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Military Language; Slang And Jargon Essay

1309 words - 5 pages

The use of military jargon, as it maybe unknown to the civilian also known as the non-military individual, actually aides in the bonding of service members, as the jargon and slang differ from each branch. Military, for all intensive purposes, throughout this essay, is referring to armed forces. Have you ever wondered why the people in military speak differently? Have you ever considered why many military members speak the way they do? As each branch of the armed forces has its own unique language, A brief description of their similarities and differences for the US Navy, US Air Force and US Army. At no disrespect to the US Marine Corps and US Coast guard, as there jargon is intimately similar to the US Navy’s slang and history. As a US Navy veteran, who has been deployed on several occasions to active war zones, and during times of peace, both in the capacity of the US Navy and Joint or coalition forces, I can relate. As I currently serve a civilian job in the capacity of war fighters, filling a US Army Lieutenant Colonels (LTC) billet as a civilian. I will provide a few examples with regards to the US Navy, US Army and US Air Force. Within the armed forces, the informal language(s) as they are used are accomplished through direct membership in the group, meaning that to fully understand what is being said, you must, “belong.” By using slang and jargon unknown to the outsider, individual members of specific groups form bonds of identification with one another. (Military Language)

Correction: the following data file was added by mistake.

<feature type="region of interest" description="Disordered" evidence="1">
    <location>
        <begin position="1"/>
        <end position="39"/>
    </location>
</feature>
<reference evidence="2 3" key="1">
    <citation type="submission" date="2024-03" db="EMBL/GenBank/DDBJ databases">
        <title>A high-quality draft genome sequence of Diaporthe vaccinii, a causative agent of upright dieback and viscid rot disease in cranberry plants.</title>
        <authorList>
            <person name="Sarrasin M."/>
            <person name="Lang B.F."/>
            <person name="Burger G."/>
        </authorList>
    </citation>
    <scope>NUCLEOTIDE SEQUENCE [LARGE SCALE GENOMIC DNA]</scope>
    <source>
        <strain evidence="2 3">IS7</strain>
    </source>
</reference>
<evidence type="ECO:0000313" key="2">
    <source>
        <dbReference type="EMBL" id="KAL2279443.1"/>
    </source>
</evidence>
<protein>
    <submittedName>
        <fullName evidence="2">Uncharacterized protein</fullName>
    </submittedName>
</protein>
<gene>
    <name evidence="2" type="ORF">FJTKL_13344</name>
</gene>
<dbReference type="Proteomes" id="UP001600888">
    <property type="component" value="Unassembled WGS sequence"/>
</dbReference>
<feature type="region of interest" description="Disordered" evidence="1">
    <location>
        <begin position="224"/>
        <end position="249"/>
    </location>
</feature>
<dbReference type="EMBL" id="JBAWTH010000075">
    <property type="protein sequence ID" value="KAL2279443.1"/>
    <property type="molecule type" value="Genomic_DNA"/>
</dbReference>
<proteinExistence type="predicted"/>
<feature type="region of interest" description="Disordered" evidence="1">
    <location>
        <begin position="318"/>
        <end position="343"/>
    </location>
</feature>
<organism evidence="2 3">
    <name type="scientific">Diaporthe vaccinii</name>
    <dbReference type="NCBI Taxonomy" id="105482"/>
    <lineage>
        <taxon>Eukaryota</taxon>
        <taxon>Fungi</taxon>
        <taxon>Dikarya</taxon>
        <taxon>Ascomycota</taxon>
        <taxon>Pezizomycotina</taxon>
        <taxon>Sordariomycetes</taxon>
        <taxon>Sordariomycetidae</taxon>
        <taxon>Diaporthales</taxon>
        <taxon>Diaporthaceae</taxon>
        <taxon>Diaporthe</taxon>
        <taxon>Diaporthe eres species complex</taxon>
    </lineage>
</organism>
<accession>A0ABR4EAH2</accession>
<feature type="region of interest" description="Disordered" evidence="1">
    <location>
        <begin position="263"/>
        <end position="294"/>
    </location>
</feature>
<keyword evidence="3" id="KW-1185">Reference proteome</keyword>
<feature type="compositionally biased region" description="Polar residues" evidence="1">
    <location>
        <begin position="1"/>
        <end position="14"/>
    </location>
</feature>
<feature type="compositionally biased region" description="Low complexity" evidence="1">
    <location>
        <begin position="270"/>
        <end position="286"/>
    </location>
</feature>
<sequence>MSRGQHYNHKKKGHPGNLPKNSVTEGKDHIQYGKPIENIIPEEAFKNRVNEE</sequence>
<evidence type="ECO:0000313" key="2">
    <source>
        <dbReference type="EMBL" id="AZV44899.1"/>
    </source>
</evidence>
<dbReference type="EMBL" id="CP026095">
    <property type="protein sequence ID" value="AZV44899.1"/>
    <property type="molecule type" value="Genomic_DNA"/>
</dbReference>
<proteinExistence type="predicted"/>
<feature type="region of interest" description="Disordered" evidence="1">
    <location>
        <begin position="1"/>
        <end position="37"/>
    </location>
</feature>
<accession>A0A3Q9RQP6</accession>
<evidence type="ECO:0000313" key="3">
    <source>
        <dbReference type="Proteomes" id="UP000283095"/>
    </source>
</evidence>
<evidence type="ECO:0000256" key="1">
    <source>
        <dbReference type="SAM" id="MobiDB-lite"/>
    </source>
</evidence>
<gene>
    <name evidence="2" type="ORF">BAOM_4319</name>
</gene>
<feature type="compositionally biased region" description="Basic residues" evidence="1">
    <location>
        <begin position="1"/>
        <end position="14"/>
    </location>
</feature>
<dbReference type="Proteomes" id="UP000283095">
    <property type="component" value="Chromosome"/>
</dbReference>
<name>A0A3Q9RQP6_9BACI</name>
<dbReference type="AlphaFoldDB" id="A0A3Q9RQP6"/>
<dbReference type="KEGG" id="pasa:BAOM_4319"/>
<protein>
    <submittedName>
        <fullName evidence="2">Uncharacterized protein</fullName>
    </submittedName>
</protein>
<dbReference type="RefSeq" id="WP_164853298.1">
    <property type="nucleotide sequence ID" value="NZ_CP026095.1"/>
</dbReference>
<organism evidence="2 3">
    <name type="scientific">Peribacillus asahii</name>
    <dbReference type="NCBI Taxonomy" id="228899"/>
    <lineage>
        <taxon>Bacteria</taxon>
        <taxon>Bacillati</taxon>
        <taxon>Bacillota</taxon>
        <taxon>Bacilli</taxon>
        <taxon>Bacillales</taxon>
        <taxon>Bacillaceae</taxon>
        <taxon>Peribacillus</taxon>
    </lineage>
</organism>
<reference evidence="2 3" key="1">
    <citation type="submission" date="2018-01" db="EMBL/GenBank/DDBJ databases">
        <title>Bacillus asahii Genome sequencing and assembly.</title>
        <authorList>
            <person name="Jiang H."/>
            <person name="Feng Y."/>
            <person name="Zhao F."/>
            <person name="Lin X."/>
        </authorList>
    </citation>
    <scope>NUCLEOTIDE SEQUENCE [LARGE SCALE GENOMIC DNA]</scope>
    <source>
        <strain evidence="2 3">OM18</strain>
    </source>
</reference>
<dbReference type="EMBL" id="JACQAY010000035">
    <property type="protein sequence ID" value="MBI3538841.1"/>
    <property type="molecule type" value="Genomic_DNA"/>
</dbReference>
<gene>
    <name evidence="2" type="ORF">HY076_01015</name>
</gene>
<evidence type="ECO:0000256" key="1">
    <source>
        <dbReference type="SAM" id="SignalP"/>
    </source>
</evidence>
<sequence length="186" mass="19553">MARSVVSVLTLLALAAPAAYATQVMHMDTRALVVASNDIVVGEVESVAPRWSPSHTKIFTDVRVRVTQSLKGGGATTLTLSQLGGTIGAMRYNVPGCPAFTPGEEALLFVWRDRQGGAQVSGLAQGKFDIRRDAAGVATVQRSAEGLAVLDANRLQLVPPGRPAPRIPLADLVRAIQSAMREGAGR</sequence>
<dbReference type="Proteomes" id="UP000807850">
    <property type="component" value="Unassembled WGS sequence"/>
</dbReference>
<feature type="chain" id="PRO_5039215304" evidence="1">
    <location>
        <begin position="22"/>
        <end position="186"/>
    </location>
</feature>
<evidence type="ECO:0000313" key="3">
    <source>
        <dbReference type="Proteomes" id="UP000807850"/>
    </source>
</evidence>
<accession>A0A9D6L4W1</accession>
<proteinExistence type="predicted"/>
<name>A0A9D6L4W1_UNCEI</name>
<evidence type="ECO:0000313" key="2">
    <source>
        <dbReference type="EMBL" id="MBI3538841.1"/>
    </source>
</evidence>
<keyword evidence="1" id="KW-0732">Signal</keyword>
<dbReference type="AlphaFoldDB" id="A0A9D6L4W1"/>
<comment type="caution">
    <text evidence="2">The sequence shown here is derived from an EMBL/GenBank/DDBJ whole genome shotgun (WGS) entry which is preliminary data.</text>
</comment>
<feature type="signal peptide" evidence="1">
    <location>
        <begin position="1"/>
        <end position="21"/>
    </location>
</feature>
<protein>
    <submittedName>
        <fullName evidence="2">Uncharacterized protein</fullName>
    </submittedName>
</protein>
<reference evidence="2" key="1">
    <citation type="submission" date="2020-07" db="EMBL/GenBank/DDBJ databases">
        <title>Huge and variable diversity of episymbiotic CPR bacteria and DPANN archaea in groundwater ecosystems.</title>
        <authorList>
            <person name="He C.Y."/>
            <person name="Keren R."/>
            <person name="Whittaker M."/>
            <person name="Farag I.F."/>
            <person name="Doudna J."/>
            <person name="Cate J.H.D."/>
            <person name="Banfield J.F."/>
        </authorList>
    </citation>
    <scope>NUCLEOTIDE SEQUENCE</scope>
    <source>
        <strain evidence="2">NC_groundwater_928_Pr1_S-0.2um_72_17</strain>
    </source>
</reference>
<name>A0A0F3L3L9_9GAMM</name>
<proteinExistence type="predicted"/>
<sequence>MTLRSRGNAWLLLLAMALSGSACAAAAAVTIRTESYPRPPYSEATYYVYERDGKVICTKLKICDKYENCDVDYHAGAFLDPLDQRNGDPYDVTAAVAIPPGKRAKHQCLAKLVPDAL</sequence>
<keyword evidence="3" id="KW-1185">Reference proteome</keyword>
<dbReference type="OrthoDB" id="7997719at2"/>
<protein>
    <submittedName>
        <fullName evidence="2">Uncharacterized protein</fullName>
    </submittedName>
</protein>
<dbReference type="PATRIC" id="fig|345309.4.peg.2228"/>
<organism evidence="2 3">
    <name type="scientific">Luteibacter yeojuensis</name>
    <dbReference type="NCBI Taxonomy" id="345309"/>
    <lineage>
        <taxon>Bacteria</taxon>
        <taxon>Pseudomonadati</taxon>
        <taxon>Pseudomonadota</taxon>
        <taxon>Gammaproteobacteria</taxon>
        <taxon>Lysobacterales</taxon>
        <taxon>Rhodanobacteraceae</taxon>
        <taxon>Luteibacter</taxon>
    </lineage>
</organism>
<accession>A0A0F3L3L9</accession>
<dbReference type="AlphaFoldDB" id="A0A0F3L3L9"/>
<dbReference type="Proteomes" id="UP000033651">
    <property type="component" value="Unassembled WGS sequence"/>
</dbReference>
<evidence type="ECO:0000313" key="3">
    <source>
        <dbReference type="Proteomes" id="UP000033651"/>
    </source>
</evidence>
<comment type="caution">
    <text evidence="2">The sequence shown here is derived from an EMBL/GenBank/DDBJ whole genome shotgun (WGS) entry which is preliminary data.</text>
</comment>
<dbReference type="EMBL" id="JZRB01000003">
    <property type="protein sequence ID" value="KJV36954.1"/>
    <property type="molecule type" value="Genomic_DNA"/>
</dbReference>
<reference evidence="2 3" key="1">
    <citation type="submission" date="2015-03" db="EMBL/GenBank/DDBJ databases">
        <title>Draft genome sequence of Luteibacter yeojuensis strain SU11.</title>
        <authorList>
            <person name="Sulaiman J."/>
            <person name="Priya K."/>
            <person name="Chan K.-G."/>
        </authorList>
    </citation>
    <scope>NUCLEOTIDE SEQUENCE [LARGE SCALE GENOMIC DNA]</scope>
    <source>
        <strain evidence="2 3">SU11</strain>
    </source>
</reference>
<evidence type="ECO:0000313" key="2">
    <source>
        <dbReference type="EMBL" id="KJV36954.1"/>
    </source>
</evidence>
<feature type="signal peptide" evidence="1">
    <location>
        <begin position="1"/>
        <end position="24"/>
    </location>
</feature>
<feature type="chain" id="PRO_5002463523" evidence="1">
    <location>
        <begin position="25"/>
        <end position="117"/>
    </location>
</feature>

The values that this language brings to the service members, is a bond that is hard to break free from and can last a lifetime. As I have been separated from active for some time now, although, I still work side by side with uniformed members; I see that my bond with this language is still alive and well. Even with the differences between the branches of services, including traditions and history, in context, the language is the same. In a sense, this creates a unique social group that all military members, active service and veterans share with each other and can typically recognize. For example, when I first enlisted in the Navy, shortly after my first deployment overseas, my father took me to an American Legion. Having grown up around different American Legions as my father was a National member, I never really understood what the “old timers” were talking about, until, I spent time in the Navy and what they were saying all started to make sense. There, it did not matter what branch of service you were in, or currently in, all were treated with respect and shared a common language, as well as a few beers and many “sea stories.” “Language not only bonds the membership; it also helps construct a world view in which that membership can be secure in the superiority of its knowledge.”
The identity of this language is simple, “Military professionals tend to utilize the primordial values, attitudes, and belief systems to define a culture.” (Gatlin 1) What this means to you;...

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